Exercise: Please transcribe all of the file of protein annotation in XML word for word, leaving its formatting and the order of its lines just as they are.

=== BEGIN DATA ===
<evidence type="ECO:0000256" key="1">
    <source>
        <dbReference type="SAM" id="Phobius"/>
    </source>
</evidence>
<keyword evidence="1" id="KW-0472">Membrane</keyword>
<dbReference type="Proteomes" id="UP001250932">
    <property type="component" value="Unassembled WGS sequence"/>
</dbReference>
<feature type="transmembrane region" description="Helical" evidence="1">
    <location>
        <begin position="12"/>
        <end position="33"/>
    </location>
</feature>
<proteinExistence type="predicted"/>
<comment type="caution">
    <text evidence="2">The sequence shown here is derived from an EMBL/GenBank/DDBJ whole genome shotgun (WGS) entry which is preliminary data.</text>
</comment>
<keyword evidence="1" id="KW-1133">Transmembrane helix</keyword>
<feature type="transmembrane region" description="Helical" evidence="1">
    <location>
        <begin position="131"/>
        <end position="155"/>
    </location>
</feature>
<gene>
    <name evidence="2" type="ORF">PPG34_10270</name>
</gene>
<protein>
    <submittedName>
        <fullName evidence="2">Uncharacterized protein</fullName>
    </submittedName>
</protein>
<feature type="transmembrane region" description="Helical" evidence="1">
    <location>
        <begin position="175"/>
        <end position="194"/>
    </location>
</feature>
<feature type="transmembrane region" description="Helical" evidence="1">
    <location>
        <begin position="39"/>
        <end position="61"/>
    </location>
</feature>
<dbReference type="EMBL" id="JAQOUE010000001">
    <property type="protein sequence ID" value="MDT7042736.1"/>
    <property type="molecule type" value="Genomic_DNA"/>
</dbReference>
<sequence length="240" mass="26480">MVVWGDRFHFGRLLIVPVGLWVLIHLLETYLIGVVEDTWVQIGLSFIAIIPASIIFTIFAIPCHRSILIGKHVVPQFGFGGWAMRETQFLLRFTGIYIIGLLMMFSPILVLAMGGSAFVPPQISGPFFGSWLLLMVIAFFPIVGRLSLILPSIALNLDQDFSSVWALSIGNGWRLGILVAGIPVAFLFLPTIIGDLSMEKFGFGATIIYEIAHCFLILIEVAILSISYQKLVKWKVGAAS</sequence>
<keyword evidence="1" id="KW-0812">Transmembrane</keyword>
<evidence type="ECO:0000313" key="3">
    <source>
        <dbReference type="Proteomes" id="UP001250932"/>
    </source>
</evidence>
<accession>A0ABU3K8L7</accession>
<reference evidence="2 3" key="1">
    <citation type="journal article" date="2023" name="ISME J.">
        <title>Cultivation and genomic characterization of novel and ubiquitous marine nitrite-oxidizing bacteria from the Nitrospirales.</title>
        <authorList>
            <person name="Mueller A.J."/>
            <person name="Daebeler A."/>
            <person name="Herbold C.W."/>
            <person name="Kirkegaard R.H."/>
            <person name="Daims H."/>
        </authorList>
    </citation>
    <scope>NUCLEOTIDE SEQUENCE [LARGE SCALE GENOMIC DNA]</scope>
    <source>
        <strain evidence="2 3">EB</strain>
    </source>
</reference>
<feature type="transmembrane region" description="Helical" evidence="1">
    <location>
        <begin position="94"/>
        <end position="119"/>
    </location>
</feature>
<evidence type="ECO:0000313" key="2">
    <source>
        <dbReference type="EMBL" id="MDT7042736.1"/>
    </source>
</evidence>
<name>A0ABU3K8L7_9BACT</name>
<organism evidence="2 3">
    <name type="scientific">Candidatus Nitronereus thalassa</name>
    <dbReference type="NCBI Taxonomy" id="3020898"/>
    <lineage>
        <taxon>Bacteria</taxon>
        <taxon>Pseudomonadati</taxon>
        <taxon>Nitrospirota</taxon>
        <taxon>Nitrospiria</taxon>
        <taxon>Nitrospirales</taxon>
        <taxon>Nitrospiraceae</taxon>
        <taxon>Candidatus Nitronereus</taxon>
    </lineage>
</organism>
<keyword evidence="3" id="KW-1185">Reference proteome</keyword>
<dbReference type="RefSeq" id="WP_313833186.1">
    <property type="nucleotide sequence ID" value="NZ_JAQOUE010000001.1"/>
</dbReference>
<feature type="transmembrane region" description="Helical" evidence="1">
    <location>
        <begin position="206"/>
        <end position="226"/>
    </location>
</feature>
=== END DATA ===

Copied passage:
<evidence type="ECO:0000256" key="1">
    <source>
        <dbReference type="SAM" id="Phobius"/>
    </source>
</evidence>
<keyword evidence="1" id="KW-0472">Membrane</keyword>
<dbReference type="Proteomes" id="UP001250932">
    <property type="component" value="Unassembled WGS sequence"/>
</dbReference>
<feature type="transmembrane region" description="Helical" evidence="1">
    <location>
        <begin position="12"/>
        <end position="33"/>
    </location>
</feature>
<proteinExistence type="predicted"/>
<comment type="caution">
    <text evidence="2">The sequence shown here is derived from an EMBL/GenBank/DDBJ whole genome shotgun (WGS) entry which is preliminary data.</text>
</comment>
<keyword evidence="1" id="KW-1133">Transmembrane helix</keyword>
<feature type="transmembrane region" description="Helical" evidence="1">
    <location>
        <begin position="131"/>
        <end position="155"/>
    </location>
</feature>
<gene>
    <name evidence="2" type="ORF">PPG34_10270</name>
</gene>
<protein>
    <submittedName>
        <fullName evidence="2">Uncharacterized protein</fullName>
    </submittedName>
</protein>
<feature type="transmembrane region" description="Helical" evidence="1">
    <location>
        <begin position="175"/>
        <end position="194"/>
    </location>
</feature>
<feature type="transmembrane region" description="Helical" evidence="1">
    <location>
        <begin position="39"/>
        <end position="61"/>
    </location>
</feature>
<dbReference type="EMBL" id="JAQOUE010000001">
    <property type="protein sequence ID" value="MDT7042736.1"/>
    <property type="molecule type" value="Genomic_DNA"/>
</dbReference>
<sequence length="240" mass="26480">MVVWGDRFHFGRLLIVPVGLWVLIHLLETYLIGVVEDTWVQIGLSFIAIIPASIIFTIFAIPCHRSILIGKHVVPQFGFGGWAMRETQFLLRFTGIYIIGLLMMFSPILVLAMGGSAFVPPQISGPFFGSWLLLMVIAFFPIVGRLSLILPSIALNLDQDFSSVWALSIGNGWRLGILVAGIPVAFLFLPTIIGDLSMEKFGFGATIIYEIAHCFLILIEVAILSISYQKLVKWKVGAAS</sequence>
<keyword evidence="1" id="KW-0812">Transmembrane</keyword>
<evidence type="ECO:0000313" key="3">
    <source>
        <dbReference type="Proteomes" id="UP001250932"/>
    </source>
</evidence>
<accession>A0ABU3K8L7</accession>
<reference evidence="2 3" key="1">
    <citation type="journal article" date="2023" name="ISME J.">
        <title>Cultivation and genomic characterization of novel and ubiquitous marine nitrite-oxidizing bacteria from the Nitrospirales.</title>
        <authorList>
            <person name="Mueller A.J."/>
            <person name="Daebeler A."/>
            <person name="Herbold C.W."/>
            <person name="Kirkegaard R.H."/>
            <person name="Daims H."/>
        </authorList>
    </citation>
    <scope>NUCLEOTIDE SEQUENCE [LARGE SCALE GENOMIC DNA]</scope>
    <source>
        <strain evidence="2 3">EB</strain>
    </source>
</reference>
<feature type="transmembrane region" description="Helical" evidence="1">
    <location>
        <begin position="94"/>
        <end position="119"/>
    </location>
</feature>
<evidence type="ECO:0000313" key="2">
    <source>
        <dbReference type="EMBL" id="MDT7042736.1"/>
    </source>
</evidence>
<name>A0ABU3K8L7_9BACT</name>
<organism evidence="2 3">
    <name type="scientific">Candidatus Nitronereus thalassa</name>
    <dbReference type="NCBI Taxonomy" id="3020898"/>
    <lineage>
        <taxon>Bacteria</taxon>
        <taxon>Pseudomonadati</taxon>
        <taxon>Nitrospirota</taxon>
        <taxon>Nitrospiria</taxon>
        <taxon>Nitrospirales</taxon>
        <taxon>Nitrospiraceae</taxon>
        <taxon>Candidatus Nitronereus</taxon>
    </lineage>
</organism>
<keyword evidence="3" id="KW-1185">Reference proteome</keyword>
<dbReference type="RefSeq" id="WP_313833186.1">
    <property type="nucleotide sequence ID" value="NZ_JAQOUE010000001.1"/>
</dbReference>
<feature type="transmembrane region" description="Helical" evidence="1">
    <location>
        <begin position="206"/>
        <end position="226"/>
    </location>
</feature>